Employee protection against currency risks?
By Anna Berlina
‘Keep your income and expenses in the same currency’ — everyone knows this golden rule, even if they are not always able to stick to it. Foreign citizens working in Russia may receive their salary in rubles, but have expenses in their home country (such as mortgage payments) in a different currency, the euro for example. They may often pay their Moscow landlord in euros or dollars, as it is common in Moscow for rents to be set in foreign currency. Russian citizens often take out loans as the ruble equivalent of a foreign currency, as they believe such loans may be advantageous under certain circumstances. The fall in the ruble since the beginning of this year has hit all those whose foreign currency expenses when calculated in rubles have risen fast, while their ruble income has remained the same. As a result, working in Russia has become less attractive for many foreigners and led some to wonder whether there is a solution to the ruble salary issue and, if not, whether they should leave Russia and look for work in a country with more attractive pay conditions…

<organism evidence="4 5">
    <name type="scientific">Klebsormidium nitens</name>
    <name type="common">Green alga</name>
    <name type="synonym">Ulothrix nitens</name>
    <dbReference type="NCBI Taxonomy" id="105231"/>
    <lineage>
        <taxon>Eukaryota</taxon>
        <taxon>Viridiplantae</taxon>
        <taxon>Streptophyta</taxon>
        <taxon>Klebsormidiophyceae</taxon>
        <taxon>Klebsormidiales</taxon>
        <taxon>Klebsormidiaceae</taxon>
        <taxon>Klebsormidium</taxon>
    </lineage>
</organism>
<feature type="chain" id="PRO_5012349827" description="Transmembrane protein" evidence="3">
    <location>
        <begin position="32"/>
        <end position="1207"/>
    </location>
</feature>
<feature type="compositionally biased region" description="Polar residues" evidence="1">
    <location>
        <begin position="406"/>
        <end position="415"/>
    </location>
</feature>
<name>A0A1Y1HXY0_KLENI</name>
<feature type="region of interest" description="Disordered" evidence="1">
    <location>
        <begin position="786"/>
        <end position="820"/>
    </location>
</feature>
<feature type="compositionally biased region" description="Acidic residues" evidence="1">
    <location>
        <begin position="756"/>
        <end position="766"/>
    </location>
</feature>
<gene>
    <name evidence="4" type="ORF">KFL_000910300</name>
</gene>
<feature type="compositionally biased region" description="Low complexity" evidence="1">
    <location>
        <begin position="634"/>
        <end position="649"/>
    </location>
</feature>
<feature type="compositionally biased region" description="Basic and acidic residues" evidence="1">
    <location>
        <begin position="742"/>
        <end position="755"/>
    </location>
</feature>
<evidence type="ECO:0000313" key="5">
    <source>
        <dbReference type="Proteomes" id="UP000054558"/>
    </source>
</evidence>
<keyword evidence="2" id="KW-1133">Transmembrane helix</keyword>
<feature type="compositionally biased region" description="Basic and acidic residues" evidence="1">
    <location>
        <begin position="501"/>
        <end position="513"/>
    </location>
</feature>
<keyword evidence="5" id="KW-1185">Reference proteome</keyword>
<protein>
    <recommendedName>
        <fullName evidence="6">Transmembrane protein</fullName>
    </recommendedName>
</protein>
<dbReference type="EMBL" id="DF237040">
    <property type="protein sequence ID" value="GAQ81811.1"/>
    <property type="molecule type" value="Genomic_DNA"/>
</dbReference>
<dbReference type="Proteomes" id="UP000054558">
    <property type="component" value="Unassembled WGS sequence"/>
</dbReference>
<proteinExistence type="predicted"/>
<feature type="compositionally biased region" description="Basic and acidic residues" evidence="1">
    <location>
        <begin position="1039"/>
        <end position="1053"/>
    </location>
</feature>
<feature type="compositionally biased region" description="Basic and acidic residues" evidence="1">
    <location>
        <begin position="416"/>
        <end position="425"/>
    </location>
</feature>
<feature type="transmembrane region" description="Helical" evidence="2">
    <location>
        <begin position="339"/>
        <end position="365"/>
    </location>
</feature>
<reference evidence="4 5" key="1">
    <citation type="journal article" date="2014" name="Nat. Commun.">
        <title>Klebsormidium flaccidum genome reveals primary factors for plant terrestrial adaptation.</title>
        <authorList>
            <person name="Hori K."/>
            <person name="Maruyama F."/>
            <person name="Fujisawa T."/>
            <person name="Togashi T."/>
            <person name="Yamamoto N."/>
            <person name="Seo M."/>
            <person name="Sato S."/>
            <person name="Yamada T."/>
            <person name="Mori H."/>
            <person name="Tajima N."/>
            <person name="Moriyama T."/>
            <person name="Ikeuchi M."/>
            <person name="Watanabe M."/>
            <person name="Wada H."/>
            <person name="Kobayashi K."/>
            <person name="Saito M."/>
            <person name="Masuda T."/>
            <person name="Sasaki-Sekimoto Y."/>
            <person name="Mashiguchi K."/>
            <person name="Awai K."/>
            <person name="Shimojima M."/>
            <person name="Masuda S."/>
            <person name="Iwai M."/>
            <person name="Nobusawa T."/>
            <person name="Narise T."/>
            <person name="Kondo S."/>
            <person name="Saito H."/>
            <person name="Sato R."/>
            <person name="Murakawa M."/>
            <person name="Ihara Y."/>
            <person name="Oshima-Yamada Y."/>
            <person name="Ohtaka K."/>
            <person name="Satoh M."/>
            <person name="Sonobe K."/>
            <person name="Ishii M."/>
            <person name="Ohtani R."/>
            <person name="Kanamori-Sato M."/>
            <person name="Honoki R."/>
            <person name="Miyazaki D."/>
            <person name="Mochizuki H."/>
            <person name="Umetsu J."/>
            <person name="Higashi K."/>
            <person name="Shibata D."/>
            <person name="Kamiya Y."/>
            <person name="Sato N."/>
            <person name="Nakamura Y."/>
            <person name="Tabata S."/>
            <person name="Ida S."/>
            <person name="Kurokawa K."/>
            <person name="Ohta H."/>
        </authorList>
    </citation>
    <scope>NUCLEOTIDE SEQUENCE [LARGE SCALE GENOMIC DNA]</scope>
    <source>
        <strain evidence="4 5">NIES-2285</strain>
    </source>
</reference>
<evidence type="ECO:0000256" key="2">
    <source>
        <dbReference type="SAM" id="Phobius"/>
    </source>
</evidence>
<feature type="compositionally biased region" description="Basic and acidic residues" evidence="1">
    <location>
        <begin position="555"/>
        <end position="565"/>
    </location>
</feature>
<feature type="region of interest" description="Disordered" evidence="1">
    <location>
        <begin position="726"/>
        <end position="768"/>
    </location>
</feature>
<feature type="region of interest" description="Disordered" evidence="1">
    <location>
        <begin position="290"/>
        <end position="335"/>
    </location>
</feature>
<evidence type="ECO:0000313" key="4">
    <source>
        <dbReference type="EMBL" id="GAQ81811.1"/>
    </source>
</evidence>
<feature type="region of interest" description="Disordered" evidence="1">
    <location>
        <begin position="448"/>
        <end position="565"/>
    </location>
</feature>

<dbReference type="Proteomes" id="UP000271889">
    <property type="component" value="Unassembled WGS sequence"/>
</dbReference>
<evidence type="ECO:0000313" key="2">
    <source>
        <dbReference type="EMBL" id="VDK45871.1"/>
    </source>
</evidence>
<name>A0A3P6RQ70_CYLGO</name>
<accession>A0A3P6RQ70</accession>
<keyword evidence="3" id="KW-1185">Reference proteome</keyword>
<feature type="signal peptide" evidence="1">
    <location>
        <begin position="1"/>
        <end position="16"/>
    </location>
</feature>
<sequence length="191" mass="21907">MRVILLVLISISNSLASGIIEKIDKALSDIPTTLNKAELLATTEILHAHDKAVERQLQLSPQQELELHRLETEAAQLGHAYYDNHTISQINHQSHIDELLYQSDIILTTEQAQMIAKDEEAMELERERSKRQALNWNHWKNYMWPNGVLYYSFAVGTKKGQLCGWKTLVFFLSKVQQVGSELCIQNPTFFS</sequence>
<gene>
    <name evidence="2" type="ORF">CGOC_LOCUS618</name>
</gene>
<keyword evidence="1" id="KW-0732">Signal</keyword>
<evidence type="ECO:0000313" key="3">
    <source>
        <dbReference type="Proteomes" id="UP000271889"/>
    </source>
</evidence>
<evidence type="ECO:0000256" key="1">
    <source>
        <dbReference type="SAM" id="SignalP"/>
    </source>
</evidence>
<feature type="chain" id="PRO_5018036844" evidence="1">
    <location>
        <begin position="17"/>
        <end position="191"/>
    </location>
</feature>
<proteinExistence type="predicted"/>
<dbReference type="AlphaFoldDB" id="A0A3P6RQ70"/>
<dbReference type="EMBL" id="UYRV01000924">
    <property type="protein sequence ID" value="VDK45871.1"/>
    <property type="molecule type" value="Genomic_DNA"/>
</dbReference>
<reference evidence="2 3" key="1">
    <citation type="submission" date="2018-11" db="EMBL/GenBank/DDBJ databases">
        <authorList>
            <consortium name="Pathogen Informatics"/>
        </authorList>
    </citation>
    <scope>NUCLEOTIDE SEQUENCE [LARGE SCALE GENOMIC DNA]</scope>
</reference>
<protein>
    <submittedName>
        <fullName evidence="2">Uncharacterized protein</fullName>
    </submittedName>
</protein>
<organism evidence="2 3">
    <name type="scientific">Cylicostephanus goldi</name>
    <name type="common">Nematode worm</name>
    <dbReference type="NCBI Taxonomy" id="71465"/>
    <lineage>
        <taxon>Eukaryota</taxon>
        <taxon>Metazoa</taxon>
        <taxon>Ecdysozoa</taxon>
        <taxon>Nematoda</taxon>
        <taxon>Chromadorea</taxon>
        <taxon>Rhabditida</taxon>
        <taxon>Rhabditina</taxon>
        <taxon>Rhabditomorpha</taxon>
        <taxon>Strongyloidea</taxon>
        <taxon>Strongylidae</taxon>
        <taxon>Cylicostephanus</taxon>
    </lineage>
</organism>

Click on the link below to read the rest of the Dentons briefing.
News from Dentons
News from The Lawyer
Briefings from Dentons
The draft ‘Law on Amendments to the Tax Code of Ukraine and Some Other Legislative Acts of Ukraine’ was registered by the Verkhovna Rada of Ukraine on 22 July 2014.
On 16 July 2014, the US Treasury Department’s Office of Foreign Assets Control unveiled new Ukraine-related sanctions.
Analysis from The Lawyer
The continent’s boom in natural resources and renewable energy is sparking an infrastructure drive
Shearman & Sterling is making its presence felt in the City, squaring up to magic circle firms and looking to muscle in on key relationships. Private equity house Bridgepoint is one outfit that has had its head turned by the US firm.